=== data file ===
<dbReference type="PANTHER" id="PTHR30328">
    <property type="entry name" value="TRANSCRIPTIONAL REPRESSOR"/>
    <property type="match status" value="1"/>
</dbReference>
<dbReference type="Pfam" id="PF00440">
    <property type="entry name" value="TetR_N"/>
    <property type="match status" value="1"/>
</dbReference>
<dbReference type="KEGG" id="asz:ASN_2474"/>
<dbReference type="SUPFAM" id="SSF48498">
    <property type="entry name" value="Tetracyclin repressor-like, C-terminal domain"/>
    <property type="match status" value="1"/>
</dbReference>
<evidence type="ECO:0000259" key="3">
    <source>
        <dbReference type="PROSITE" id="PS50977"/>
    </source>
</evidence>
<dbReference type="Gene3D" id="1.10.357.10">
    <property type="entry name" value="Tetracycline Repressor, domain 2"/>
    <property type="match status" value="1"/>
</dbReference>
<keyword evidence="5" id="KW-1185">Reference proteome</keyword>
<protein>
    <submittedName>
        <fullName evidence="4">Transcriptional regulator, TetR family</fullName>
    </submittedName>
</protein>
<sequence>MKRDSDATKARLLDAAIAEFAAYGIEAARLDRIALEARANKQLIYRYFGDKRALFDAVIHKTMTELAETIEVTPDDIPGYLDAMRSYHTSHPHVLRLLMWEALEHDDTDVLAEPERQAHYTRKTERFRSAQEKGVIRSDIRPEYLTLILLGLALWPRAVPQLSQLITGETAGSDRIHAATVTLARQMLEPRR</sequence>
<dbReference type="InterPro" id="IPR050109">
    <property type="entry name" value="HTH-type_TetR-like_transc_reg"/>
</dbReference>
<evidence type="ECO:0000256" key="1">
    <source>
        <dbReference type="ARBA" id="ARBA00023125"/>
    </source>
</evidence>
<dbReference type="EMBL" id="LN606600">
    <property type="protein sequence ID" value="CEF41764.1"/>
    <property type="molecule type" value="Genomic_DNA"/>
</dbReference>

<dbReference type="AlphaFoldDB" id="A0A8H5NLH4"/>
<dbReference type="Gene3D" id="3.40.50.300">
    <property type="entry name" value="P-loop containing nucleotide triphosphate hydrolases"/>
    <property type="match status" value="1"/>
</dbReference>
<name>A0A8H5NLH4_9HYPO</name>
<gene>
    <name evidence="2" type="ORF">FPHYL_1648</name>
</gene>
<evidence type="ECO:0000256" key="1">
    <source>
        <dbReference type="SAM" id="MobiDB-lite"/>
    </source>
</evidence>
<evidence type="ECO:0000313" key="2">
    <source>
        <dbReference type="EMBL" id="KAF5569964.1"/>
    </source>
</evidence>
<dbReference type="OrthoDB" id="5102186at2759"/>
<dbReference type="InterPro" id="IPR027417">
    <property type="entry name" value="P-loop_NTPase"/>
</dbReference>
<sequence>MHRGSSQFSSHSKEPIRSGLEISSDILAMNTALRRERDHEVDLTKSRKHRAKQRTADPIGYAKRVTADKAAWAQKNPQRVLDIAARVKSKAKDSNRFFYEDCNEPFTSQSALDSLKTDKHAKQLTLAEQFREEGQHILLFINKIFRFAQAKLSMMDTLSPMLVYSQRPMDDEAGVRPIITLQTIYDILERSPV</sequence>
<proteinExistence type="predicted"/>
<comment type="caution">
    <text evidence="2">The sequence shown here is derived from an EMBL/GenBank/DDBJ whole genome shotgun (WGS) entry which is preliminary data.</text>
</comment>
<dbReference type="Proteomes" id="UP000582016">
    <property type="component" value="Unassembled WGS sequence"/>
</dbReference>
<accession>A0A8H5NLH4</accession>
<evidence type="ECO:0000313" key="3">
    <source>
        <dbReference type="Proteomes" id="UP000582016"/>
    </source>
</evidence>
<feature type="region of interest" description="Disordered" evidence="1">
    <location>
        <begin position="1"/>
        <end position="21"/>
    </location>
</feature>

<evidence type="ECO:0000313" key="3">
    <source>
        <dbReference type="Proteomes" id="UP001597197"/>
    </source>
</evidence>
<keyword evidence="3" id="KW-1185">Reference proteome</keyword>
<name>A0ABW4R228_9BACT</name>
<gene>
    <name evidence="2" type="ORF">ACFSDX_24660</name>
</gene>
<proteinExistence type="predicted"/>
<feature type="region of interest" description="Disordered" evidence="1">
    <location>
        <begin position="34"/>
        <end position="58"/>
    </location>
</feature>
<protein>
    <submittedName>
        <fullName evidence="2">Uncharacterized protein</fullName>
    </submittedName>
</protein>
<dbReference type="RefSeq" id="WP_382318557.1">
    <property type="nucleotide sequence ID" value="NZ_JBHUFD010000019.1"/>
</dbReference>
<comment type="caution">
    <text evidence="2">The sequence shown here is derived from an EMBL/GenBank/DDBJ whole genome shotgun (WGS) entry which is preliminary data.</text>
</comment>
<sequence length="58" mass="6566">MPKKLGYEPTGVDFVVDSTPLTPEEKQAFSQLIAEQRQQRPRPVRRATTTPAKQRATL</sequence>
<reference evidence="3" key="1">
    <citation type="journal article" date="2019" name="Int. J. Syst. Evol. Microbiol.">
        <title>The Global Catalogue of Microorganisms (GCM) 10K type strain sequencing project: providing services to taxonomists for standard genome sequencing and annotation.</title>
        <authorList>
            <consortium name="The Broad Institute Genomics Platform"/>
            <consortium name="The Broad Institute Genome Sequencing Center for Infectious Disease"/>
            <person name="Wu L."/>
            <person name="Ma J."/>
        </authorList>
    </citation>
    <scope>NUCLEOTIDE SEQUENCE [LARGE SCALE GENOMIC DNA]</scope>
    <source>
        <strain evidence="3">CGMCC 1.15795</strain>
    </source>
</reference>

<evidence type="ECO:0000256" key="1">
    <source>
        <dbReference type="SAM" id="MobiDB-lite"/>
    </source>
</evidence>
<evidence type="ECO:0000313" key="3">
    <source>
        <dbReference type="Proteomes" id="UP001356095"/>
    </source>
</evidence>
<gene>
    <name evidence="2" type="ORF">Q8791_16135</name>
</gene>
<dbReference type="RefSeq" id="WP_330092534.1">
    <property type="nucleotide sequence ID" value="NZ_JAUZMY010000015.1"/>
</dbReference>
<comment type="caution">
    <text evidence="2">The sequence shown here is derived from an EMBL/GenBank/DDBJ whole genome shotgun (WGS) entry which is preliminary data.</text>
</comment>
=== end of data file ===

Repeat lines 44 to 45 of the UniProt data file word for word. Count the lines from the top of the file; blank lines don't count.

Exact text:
    <property type="entry name" value="P-loop containing nucleotide triphosphate hydrolases"/>
    <property type="match status" value="1"/>